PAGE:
Record Display for the EPA National Library Catalog

RECORD NUMBER: 16 OF 79

OLS Field Name OLS Field Data
Main Title Economic assessment of resources recovery and utilization from coal fines wastes /
Author Chen, Juh Wah, ; Kent, Albert C. ; Muchmore, Charles B.
Other Authors
Author Title of a Work
Kent, Albert C.
Muchmore, Charles B.
Document (Illinois Institute of Natural Resources)
no. 81/09.
CORP Author Illinois Institute of Natural Resources.; Southern Illinois University at Carbondale.
Publisher State of Illinois Institute of Natural Resources,
Year Published 1981
OCLC Number 09280209
Subjects Coal mine waste--Recycling--Economic aspects.
Additional Subjects Coal mine waste--Recycling--Economic aspects--Illinois ; Coal research--Economic aspects--Illinois ; Coal washing--Economic aspects--Illinois ; Coal preparation--Economic aspects--Illinois
Holdings
Library Call Number Additional Info Location Last
Modified
Checkout
Status
EKBD  IINR/81-09 Research Triangle Park Library/RTP, NC 01/01/1988
Collation ii leaves, ii, 100 pages : illustrations ; 28 cm.
Abstract
The goal of this program is to develop a prototype mechanical cleaning and oil agglomeration process which can economically recover coal fines and make them into salable products in an environmentally acceptable manner. It also provides the basis for land reclamation of existing sites, and for evaluating the potential of resolution of future coal waste problems. Experimental results have indicated that the Coal Fines Recovery and Utilization process developed can successfully remove clay, shale, most of the sulfate, and some pyrites in the slurry materials. The end product is either oil agglomerates or pellets of high quality, which have a heating value between 11,500 to 12,500 Btu per pound. The waste streams of the process have been evaluated.^The water can be reused after effective treatment, and the solid waste can be disposed as inert material. The environmental problems are under control.^A mathematical model of the economic/environmental aspects of the process has been developed by dividing the overall process into five major processing steps: dry screening, wash, wet screen, agglomeration, and pelletization. Annualized capital, material, energy, labor and overhead costs, and total costs are predicted as a function of production rate and other operating variables, slurry characteristics and product quality requirements. Transportation and reclamation costs are also recognized. The model is used to aid in planning the experimental design for the laboratory and pilot plant scale experiments, and will be of use to predict recovery costs at a proposed resource recovery site.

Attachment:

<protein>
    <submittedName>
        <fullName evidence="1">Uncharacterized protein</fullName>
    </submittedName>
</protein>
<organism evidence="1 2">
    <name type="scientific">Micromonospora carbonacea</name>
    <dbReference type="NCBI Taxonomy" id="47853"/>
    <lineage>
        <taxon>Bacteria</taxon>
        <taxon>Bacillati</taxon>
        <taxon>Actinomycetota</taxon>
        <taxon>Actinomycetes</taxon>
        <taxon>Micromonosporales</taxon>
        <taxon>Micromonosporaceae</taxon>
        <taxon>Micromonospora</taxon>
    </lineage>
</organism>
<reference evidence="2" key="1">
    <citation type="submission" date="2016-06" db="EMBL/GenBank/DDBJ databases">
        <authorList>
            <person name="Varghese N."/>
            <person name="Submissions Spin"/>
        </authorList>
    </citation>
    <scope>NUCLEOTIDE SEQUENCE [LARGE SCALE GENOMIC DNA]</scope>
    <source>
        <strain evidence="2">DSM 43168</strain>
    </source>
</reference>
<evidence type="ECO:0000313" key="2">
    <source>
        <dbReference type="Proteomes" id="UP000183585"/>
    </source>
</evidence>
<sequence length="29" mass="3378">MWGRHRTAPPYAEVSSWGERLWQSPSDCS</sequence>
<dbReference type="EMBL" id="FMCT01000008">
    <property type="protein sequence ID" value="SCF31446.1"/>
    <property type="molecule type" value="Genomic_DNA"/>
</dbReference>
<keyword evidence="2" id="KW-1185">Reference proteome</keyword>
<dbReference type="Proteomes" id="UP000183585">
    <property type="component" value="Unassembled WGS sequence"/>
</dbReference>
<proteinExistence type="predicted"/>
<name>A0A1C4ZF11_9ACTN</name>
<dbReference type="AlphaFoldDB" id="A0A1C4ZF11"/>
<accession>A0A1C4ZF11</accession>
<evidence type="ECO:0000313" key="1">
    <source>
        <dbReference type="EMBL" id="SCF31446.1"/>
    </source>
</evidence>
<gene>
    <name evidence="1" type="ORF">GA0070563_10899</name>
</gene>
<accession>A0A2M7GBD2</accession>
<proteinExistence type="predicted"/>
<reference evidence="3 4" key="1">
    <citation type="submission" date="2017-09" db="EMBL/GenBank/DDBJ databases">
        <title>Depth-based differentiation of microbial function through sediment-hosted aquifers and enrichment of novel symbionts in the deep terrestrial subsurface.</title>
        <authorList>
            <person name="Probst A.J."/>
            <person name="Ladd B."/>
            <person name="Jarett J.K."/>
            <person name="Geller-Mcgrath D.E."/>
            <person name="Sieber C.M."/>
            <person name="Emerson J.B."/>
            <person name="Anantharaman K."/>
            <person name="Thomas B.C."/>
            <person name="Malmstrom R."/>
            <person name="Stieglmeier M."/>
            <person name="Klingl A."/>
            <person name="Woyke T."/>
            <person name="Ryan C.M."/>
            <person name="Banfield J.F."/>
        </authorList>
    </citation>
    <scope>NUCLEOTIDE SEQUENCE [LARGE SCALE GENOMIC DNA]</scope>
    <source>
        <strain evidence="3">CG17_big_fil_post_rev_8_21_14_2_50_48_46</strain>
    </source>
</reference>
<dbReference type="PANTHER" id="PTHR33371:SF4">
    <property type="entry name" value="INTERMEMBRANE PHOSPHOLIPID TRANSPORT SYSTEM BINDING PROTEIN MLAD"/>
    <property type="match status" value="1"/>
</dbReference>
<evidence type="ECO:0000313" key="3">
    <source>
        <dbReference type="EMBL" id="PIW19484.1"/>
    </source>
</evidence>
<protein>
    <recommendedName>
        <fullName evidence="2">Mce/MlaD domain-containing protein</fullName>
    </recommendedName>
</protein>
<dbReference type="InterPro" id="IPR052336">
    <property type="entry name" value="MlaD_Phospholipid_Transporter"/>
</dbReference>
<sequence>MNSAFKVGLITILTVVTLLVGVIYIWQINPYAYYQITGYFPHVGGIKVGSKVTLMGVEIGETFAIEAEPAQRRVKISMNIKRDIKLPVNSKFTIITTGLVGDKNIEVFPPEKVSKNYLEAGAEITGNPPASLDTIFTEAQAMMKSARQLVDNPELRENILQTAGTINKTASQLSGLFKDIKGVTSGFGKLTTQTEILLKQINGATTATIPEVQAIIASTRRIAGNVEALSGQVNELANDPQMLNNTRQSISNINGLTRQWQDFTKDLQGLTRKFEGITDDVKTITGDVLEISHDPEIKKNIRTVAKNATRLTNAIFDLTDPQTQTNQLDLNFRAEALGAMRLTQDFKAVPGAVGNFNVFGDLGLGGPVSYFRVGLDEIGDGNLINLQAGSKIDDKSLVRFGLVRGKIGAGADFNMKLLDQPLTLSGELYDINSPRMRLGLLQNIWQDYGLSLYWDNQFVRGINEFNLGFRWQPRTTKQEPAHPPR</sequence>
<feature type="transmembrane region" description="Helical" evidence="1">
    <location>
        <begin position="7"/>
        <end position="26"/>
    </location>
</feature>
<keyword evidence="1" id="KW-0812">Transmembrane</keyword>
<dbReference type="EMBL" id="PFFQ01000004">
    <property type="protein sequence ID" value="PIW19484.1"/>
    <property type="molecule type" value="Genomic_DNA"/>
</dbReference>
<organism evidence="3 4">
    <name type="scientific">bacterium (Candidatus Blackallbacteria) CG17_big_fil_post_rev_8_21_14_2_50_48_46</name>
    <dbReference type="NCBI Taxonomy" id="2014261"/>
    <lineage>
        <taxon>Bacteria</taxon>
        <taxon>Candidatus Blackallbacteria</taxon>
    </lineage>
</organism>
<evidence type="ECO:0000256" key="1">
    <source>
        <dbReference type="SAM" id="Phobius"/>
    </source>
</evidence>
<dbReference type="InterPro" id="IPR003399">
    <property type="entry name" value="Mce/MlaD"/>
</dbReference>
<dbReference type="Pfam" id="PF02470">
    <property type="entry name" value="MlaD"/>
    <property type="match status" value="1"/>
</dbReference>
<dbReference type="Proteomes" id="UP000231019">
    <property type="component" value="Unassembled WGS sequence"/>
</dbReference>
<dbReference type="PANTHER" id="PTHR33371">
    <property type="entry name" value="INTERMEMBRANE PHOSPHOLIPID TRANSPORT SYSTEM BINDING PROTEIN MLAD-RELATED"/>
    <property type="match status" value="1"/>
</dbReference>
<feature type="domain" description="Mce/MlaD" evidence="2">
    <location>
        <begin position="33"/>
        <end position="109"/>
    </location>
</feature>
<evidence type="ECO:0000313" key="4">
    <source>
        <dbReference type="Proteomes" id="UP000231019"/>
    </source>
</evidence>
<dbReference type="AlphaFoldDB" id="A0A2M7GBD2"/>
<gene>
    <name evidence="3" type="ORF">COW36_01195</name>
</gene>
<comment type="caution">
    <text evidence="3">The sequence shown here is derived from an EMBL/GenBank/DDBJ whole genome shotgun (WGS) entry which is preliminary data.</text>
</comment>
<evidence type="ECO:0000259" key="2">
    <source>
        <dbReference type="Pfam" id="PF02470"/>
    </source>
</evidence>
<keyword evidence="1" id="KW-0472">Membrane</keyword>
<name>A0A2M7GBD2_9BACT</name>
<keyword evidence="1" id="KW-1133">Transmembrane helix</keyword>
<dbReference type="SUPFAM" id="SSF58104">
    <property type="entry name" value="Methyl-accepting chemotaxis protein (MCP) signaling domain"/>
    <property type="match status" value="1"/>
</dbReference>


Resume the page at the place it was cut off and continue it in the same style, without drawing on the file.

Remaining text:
Notes
"Project no. 80.183." Includes bibliographical references.